What I am talking about here is the difference between being a bully with your words and carefully shepherding with your words. When I get done preaching, I honestly would rather hear someone say to me, “Your sermon was very thought provoking” than to hear, “Your sermon was awesome.” When someone says, “Your sermon was awesome,” it usual means they already agreed with me and I just reinforced their previously held belief. When someone says, “That was thought provoking,” it means I really communicated well and made them think differently about a topic in which they disagreed with me on or one that they hadn’t thought of before.

It’s easy to effectively communicate with those who already agree with you. It’s a whole other challenge to communicate effectively with those who disagree with you.

Oh, and by the way, ticking them off isn’t necessarily effective communication. I heard a few times that “Obama really took McCain to task” or “Palin really laid the smack down on Biden.”

Well, your side thinks that’s what happened.

But their side just thinks that other person is an idiot.

I have to wonder, when this happens, how much is really accomplished?

  • Awesome post!!!
    (Just kidding, you reinforced what I thought. Just kidding, you really made me think more along these lines.)
    Can’t agree more. I too prefer pushing people to think differently then receiving their praise.
    Much of our preaching is a pep rally for the hometown. Many times, it has no pep, unfortunately.
    I’d like to add that many times people will like the sermon simply because they like you. I think this is part of the Joel Osteen craze. That’s not really a joke either.
    Certainly our worshippers need to be encouraged, inspired, etc. but we all need to be stretched and pushed. I believe strongly that this is why our Scripture reading tends to suffer because if you don’t spend the time reading, meditating and struggling with it, then you’ll get frustrated and stop reading altogether.

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  • Mitch

    Hi Todd,

    Thanks for writing this.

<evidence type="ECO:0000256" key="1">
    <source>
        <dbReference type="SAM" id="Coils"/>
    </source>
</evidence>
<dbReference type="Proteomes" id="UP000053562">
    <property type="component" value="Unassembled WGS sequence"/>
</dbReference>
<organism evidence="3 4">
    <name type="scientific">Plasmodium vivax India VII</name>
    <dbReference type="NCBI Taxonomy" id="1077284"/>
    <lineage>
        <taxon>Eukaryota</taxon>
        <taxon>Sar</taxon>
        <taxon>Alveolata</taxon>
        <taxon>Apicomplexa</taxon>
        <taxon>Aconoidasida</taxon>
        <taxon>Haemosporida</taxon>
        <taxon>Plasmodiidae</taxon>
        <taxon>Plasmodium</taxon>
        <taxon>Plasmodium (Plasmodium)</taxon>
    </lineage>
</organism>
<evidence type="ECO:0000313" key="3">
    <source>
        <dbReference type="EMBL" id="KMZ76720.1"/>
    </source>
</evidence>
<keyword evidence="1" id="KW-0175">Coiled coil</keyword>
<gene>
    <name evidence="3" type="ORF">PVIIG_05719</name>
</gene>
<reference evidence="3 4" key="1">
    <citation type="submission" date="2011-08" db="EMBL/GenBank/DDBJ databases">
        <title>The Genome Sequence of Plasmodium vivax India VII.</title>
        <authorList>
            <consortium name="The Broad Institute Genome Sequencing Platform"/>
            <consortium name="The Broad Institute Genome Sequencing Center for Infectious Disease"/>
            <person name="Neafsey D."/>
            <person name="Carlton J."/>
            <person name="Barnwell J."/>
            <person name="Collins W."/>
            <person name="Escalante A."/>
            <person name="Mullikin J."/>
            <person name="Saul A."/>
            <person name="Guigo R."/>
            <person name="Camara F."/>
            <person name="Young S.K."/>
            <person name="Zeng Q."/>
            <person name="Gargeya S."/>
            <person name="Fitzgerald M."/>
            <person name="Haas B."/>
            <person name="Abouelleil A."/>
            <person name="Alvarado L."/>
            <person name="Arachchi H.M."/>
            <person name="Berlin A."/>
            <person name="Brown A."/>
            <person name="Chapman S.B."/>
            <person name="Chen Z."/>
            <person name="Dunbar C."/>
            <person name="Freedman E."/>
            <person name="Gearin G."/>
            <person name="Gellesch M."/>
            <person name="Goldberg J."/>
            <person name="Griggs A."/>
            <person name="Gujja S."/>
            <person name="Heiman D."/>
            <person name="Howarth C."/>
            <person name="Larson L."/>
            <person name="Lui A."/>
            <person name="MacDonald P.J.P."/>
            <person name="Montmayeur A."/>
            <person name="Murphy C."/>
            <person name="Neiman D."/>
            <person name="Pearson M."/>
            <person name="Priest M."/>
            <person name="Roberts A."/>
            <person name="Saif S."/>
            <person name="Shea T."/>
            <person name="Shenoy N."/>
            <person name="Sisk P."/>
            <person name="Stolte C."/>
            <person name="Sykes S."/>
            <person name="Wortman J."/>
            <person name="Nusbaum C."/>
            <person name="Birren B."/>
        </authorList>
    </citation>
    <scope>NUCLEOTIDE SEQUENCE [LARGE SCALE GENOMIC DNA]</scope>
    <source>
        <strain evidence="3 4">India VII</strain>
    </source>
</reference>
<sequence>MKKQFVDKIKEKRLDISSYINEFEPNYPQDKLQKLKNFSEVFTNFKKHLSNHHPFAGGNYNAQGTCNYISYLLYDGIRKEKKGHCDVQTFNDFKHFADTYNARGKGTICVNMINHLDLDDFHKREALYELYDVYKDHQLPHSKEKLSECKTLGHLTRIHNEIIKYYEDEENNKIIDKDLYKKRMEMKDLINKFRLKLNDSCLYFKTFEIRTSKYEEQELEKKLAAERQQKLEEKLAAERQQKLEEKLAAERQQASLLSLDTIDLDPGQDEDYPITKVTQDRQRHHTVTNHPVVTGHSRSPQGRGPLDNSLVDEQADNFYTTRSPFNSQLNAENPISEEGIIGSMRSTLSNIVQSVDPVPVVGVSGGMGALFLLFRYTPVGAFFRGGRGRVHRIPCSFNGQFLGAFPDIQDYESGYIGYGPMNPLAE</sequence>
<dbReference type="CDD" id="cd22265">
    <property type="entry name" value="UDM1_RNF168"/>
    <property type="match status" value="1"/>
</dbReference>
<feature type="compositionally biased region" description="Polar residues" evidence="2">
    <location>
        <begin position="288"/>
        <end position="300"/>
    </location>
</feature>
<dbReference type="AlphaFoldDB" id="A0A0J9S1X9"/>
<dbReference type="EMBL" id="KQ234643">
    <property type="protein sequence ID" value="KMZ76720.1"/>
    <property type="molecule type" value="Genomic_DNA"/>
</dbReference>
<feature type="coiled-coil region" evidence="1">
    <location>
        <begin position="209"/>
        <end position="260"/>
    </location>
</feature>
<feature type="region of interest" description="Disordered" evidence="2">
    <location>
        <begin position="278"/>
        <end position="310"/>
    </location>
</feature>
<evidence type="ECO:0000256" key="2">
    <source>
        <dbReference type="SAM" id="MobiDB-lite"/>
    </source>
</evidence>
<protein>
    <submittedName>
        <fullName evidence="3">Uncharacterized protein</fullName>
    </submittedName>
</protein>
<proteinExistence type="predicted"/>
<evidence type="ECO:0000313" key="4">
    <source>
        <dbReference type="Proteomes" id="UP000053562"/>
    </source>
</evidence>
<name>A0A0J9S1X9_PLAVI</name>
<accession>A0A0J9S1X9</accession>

I think you’re raising really important questions and ideas. For my job, I spend a lot of time thinking about how people can talk with each other in constructive ways across political and other differences. I work with Jewish folks in particular, but I’m really interested in the conversations that happen in churches too, and in all kinds of other settings.

    I’ve come across a couple of really interesting short articles that I thought you might appreciate. Brian McLaren published a fascinating piece in Sojourners in the summer of 2004 called “Praying for Good Politics.” The essay outlines his ideas about how to speak most effectively about controversial issues from the pulpit, and about how to foster constructive discussion within churches about those issues. You can find it at:

    This past summer, Rabbi Julie Saxe-Taller, who is a leader in a Jewish peace and justice organization called Brit Tzedek v’Shalom, published a short essay called “3 Strategies for ‘Successful’ Conversations about Israel.” It briefly lays out some fascinating lessons she has learned from engaging with her congregants around controversial issues related to Israel and the Israeli-Palestinian conflict.

    You can find it at:

    Good luck with all you’re doing!


  • Nice post Todd. I couldn’t even watch the conventions this year, I don’t understand why we should think of something that everyone says, “It’s all scripted, nothing surprising happens on the stage” as high drama.